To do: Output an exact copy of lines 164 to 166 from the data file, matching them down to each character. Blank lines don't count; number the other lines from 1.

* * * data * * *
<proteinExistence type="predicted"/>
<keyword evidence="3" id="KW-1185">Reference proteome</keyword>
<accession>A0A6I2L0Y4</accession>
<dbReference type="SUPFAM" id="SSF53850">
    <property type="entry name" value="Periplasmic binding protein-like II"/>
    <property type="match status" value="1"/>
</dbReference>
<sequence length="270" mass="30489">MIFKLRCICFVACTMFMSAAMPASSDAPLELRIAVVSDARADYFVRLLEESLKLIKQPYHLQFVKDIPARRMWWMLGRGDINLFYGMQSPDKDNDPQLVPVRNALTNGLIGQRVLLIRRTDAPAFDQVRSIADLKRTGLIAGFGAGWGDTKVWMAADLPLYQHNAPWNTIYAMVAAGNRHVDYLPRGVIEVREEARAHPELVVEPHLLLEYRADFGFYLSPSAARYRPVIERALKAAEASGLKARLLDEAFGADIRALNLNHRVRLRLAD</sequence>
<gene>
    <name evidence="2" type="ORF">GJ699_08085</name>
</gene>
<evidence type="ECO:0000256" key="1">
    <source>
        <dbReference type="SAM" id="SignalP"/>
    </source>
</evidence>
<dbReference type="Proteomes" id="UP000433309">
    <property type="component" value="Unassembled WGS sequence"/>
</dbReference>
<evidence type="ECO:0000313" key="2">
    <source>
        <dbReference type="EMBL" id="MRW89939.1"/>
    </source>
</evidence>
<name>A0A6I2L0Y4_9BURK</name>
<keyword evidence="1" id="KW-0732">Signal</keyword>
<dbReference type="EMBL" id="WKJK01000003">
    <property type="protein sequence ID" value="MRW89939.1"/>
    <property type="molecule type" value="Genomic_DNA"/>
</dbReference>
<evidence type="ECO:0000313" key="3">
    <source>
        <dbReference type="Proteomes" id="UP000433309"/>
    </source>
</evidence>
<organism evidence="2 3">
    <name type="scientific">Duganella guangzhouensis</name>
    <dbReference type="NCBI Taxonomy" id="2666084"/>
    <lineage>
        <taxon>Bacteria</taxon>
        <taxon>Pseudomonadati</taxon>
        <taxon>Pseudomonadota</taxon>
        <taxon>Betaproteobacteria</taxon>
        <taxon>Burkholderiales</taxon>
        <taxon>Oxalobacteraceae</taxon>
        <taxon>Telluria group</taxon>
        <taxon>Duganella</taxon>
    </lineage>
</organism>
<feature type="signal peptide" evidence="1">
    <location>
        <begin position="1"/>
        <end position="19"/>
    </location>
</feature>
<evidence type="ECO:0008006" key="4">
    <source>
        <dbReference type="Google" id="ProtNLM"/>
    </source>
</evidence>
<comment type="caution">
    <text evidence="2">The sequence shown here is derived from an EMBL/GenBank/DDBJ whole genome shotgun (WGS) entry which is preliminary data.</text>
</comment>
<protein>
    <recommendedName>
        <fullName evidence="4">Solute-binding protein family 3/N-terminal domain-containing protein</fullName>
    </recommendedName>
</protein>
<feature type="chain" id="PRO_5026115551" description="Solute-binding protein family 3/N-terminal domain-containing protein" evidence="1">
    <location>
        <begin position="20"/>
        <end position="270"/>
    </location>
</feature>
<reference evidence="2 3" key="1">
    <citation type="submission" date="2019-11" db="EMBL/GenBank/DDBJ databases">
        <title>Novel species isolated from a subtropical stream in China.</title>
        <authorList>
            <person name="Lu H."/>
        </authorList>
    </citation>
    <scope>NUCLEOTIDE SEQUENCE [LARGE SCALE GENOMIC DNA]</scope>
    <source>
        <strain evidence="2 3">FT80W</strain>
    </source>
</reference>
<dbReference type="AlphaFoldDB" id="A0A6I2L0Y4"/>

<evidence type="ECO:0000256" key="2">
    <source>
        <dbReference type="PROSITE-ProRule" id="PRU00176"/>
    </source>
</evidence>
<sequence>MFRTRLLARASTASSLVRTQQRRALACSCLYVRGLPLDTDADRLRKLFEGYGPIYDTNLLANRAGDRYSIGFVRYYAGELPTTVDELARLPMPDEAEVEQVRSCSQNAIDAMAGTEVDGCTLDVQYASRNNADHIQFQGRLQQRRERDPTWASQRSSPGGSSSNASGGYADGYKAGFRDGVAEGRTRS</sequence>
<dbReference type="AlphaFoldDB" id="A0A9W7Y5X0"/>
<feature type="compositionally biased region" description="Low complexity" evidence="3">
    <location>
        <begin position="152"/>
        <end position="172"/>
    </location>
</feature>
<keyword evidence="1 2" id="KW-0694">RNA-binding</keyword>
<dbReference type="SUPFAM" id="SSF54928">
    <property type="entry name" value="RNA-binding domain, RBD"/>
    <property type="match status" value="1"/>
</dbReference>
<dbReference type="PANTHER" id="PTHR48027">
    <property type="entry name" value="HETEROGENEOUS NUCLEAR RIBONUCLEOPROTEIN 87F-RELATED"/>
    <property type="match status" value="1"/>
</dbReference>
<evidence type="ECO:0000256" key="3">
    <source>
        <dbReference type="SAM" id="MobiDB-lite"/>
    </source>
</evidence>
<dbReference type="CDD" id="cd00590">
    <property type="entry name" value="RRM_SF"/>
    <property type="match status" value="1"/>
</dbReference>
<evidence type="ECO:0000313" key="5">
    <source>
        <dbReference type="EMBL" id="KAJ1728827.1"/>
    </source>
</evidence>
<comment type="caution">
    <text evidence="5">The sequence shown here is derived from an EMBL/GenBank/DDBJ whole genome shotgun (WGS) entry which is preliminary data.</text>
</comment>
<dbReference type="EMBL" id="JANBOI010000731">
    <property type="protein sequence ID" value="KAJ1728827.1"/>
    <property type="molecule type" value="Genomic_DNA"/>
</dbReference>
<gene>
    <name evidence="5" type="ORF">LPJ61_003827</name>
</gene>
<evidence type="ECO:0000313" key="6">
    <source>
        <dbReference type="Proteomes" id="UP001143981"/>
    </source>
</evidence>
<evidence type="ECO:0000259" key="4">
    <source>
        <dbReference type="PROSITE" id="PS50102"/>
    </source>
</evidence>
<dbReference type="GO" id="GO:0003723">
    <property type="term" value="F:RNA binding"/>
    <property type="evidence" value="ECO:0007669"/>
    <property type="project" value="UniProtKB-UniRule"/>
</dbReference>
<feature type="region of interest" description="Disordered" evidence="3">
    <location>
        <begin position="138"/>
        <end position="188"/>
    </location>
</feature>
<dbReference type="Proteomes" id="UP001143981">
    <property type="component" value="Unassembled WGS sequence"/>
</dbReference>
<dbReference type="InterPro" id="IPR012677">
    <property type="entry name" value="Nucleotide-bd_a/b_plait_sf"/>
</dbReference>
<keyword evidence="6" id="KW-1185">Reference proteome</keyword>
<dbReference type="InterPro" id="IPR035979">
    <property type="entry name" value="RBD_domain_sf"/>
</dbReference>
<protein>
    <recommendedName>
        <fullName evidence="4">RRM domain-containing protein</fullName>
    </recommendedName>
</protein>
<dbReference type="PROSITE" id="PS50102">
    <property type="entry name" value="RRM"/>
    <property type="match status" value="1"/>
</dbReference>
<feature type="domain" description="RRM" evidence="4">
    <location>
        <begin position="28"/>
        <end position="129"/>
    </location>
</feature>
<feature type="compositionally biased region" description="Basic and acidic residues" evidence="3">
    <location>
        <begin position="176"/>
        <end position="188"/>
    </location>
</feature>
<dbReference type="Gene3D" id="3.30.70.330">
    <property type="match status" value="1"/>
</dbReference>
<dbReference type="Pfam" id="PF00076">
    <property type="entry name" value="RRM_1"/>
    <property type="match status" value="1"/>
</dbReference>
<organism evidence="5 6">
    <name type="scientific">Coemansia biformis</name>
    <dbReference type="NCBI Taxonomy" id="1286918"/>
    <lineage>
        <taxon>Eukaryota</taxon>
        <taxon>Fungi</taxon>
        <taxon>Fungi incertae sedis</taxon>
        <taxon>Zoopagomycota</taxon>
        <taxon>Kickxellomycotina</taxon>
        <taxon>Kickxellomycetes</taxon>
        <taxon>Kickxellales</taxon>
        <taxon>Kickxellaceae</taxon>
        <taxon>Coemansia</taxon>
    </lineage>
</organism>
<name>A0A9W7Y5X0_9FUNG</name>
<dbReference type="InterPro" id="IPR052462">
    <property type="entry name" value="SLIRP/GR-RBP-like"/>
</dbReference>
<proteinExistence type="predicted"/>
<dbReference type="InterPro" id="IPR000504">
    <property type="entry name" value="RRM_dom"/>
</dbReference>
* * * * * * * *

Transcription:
</dbReference>
<protein>
    <recommendedName>